Fall 2020 University of Nevada Reno
466/666 NUMERICAL METHODS I (3+0) 3 credits
Instructor Course Time Room
Eric Olson Math 466/666 Numerical Methods I TR 3:00-4:15pm Remote
- Eric Olson
- ejolson at unr dot edu
- Through Zoom and by appointment.
- Required Texts:
Anthony Ralston and Philip Rabinowitz,
A First Course in Numerical Analysis, Second Edition, Dover, 1978.
- Supplemental Texts on Numerical Methods:
- Justin Solomon, Numerical Algorithms: Methods for Computer
Vision, Machine Learning and Graphics, CRC Press, 2015.
- David Kincaid and Ward Cheney,
Numerical Analysis: Mathematics of Scientific Computing,
3rd Revised Edition,
Pure and Applied Undergraduate Texts,
American Mathematical Society, 2002.
- R.W. Hamming,
Numerical Methods for Scientists and Engineers, Second Edition
- Classic Texts on Numerical Methods:
- Kendall Atkinson, An Introduction to Numerical Analysis,
Second Edition, Wiley, 1989.
- Eugene Isaacson, Analysis of Numerical Methods, Revised Edition,
Dover Books on Mathematics, 1993.
- Supplemental Texts on Computer Programming:
Programming Standard, ISO/IEC, 2007.
- Simon Long, Learn
to Code with C, MagPi, 2017.
- Richard Smedley,
Conquer the Command Line, MagPi, 2016.
- Williamt Shots, The Linux Command Line,
Creative Commons, 2019.
- Classic Texts on Computer Programming:
- Brian Kernighan, Dennis Ritchie,
C Programming Language, 2nd Edition,
Prentice Hall, 1988.
- Brian Kernighan, Rob Pike, Unix Programming Environment,
Prentice-Hall Software Series, 1984.
- Information about Other Software:
- Thomas Williams, Colin Kelley,
An Interactive Plotting Program, official documentation.
- The Julia Project,
The Julia 1.2
Language, official documentation.
Student Learning Outcomes
Upon completion of this course
- Students will be able to implement a numerical method to solve a
nonlinear equation using the bisection method and Newton's method.
- Students will be able to solve linear systems using direct and
- Students will be able to construct interpolating functions.
[09-Dec-2020] Prep Day
This is the study day after the last day of class and before the final exam.
[25-Aug-2020] First Day of Class
Details to be announced.
Julia is a free open-source software designed at MIT for performing
matrix and vector computations similar to Matlab. This language is
quickly becoming popular in science, technology, engineering and
mathematics because it is easy to use and generally performs faster
than Matlab. Click and install versions can be downloaded for Windows,
macOS and Linux from the official Julia language website. If you try to
download it over summer and encounter difficulties, please let me know.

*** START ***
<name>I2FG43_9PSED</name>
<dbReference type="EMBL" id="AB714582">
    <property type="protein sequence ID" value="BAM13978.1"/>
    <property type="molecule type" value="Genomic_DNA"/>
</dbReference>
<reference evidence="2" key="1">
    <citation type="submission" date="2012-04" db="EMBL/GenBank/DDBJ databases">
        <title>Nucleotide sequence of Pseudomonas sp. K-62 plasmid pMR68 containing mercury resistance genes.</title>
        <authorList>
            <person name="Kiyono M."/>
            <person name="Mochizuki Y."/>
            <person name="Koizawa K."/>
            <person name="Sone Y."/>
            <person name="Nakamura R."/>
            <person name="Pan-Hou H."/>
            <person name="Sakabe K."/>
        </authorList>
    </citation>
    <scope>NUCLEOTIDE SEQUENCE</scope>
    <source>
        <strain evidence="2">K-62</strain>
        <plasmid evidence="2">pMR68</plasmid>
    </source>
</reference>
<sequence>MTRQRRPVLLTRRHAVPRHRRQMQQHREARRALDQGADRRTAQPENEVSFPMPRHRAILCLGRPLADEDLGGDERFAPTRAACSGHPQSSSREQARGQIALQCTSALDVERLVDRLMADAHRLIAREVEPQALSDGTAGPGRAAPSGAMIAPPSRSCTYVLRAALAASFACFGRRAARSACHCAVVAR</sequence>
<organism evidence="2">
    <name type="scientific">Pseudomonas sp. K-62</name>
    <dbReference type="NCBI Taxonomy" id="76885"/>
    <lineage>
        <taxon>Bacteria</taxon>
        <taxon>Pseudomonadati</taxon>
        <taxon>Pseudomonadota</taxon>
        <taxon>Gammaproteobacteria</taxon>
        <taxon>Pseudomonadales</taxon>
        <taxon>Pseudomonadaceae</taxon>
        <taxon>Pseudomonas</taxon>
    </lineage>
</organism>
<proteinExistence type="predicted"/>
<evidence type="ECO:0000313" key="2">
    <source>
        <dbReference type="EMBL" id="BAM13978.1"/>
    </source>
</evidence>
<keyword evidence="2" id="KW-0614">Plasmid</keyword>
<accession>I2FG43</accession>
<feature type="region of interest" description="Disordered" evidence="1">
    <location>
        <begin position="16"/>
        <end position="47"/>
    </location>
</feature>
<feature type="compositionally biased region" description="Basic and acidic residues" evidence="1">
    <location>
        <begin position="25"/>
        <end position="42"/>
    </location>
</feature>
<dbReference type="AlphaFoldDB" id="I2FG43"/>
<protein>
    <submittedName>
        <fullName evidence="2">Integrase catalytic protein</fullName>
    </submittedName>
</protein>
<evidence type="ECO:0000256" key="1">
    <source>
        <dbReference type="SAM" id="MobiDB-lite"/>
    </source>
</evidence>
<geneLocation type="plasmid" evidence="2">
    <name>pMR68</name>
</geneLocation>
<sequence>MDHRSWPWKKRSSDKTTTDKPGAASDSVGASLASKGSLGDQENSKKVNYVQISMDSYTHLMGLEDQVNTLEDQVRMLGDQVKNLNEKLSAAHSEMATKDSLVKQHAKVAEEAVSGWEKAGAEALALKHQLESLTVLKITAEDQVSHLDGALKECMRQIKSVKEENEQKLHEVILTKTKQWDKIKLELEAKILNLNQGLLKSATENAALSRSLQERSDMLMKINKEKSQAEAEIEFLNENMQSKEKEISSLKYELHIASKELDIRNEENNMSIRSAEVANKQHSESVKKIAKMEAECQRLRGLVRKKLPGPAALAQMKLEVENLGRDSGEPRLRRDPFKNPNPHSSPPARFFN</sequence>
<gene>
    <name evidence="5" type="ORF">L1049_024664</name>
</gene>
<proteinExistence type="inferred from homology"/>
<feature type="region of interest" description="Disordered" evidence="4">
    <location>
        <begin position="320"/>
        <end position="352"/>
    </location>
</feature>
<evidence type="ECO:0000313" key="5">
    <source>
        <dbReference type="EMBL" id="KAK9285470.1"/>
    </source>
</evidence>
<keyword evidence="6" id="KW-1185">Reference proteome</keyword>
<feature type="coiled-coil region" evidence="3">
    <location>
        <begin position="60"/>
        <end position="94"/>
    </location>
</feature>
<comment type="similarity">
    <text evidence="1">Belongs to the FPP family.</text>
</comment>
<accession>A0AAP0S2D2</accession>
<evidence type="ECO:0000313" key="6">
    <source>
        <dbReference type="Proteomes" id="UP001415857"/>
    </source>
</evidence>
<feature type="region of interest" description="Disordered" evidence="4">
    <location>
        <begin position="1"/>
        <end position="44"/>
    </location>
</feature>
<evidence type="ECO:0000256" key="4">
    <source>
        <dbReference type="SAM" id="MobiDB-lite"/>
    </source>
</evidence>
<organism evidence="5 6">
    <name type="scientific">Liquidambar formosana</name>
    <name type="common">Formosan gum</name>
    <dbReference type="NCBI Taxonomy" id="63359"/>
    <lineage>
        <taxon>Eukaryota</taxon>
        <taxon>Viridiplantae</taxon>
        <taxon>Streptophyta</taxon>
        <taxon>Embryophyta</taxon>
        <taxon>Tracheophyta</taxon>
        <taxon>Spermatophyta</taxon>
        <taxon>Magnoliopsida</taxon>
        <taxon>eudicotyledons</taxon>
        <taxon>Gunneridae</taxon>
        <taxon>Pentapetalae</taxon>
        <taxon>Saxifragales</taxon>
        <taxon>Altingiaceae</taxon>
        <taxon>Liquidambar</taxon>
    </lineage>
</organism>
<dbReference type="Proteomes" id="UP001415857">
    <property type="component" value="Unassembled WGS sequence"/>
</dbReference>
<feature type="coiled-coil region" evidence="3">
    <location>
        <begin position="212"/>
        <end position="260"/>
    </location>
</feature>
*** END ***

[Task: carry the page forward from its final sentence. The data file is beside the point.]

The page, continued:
[31-Jul-2020] Alternative Remote
This course was originally scheduled to be delivered in-person, but
has moved to entirely online due to social distancing and capacity
limitations. We will be using a combination of Zoom, WebCampus and other
Internet resources which will be announced later. Luckly, this course
will not include the additional $34 per credit online fee; however,
please make sure you have a computer, suitable web camera and the Internet
connection needed for online learning.
[16-Jul-2020] HPC and COVID-19
Here is an interview
with Dr Kathy Yelick (the link plays only the part of the show
that contains the interview) discussing computational techniques,
problems and priorities in the analysis of the coronavirus epidemic.
[25-Jun-2020] Inspirational Video
Here is an inspirational video
from the Oak Ridge Leadership Computing Facility at Oak Ridge National
Laboratory discussing the roles scientific computing and numerical methods
are likely to play in the future as computers become more powerful.
COVID-19 Training Quiz 5 points
Written Quiz 30 points
Computer Quiz 30 points
Midterm 50 points
2 Homework Assignments 20 points each
2 Programming Projects 30 points each
In-class Lab Work 20 points
Final Exam 70 points
305 points total
Exams and quizzes will be interpreted according to the following
Grade Minimum Percentage
A 90 %
B 80 %
C 70 %
D 60 %
The instructor reserves the right to give plus or minus grades and
than shown on the scale if he believes they are warranted.
The final exam is scheduled for
Wednesday, December 16 from 2:30-4:30pm through alternative remote.
Please make sure you have a web camera available for the final exam.
Equal Opportunity Statement
The Mathematics Department is committed to equal opportunity in
education for all students, including those with documented physical
disabilities or documented learning disabilities. University policy
states that it is the responsibility of students with documented
disabilities to contact instructors during the first week of each
semester to discuss appropriate accommodations to ensure equity in
grading, classroom experiences and outside assignments.
Bring your student identification to all exams. Work independently on
all exams and quizzes. Behaviors inappropriate to test taking may
disturb other students and will be considered cheating. Don't talk or
pass notes with other students during an exam. Don't read notes or books
while taking exams given in the classroom. You may work on the
programming assignments in groups of two if desired. Homework may be
discussed freely. If you are unclear as to what constitutes cheating,
please consult with me.
Sun Aug 2 20:59:53 PDT 2020